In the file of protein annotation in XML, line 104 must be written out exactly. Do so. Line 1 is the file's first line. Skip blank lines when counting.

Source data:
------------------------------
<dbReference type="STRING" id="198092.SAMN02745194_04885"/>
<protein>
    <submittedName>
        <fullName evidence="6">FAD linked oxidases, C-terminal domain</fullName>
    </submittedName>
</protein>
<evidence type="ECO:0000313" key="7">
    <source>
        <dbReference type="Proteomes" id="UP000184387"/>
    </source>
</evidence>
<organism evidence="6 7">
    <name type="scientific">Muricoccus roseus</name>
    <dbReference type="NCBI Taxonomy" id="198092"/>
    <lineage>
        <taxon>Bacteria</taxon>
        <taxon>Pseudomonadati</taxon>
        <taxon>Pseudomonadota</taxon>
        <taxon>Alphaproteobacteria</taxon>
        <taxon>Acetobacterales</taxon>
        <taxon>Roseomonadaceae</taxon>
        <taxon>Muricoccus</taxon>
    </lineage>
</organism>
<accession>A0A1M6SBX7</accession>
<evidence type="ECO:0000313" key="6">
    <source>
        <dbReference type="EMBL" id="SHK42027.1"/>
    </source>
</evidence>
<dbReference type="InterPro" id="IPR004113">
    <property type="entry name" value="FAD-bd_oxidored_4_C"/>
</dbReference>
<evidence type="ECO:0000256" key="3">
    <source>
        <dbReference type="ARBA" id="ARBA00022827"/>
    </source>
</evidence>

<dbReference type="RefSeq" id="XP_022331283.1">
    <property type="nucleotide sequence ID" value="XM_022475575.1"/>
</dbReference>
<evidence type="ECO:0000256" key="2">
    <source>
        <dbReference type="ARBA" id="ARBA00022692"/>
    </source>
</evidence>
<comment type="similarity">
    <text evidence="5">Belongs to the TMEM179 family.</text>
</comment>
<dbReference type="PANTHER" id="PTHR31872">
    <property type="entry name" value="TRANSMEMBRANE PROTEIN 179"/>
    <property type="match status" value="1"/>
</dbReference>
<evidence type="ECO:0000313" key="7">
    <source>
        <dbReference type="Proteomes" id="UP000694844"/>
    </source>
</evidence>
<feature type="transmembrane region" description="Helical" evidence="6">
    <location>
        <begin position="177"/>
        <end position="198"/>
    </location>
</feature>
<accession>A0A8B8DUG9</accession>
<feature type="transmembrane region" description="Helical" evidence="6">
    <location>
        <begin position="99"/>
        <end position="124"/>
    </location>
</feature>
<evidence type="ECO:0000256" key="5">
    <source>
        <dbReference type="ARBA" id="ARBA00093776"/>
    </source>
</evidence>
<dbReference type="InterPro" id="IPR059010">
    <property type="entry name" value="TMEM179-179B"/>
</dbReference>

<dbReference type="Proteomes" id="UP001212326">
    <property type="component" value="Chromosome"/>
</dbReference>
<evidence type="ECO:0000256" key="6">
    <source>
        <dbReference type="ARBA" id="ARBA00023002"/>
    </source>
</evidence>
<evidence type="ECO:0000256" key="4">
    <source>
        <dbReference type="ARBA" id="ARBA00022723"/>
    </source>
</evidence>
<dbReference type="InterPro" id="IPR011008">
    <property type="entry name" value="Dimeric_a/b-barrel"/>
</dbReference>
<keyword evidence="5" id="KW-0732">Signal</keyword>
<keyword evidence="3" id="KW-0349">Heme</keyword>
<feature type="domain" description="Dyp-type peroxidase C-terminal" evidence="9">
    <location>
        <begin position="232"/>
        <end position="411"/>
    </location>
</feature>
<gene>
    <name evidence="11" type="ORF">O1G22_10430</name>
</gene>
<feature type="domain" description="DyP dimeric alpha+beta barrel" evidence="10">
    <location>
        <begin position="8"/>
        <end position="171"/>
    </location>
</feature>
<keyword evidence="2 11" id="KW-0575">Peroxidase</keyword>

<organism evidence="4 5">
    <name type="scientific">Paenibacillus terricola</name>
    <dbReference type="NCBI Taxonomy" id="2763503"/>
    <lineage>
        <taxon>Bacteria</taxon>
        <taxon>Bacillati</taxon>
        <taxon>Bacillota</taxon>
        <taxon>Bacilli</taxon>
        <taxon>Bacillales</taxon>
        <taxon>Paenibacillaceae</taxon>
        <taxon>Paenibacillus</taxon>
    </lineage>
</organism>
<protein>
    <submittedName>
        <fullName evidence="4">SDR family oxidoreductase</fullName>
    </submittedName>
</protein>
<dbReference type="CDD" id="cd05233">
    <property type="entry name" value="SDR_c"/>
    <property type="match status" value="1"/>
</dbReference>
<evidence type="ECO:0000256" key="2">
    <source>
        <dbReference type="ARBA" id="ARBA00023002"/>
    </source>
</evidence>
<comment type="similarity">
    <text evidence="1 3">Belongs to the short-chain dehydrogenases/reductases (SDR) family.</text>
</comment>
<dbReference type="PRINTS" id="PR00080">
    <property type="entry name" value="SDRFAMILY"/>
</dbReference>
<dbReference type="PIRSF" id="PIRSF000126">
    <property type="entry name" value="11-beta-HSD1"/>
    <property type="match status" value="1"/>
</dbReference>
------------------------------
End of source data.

<gene>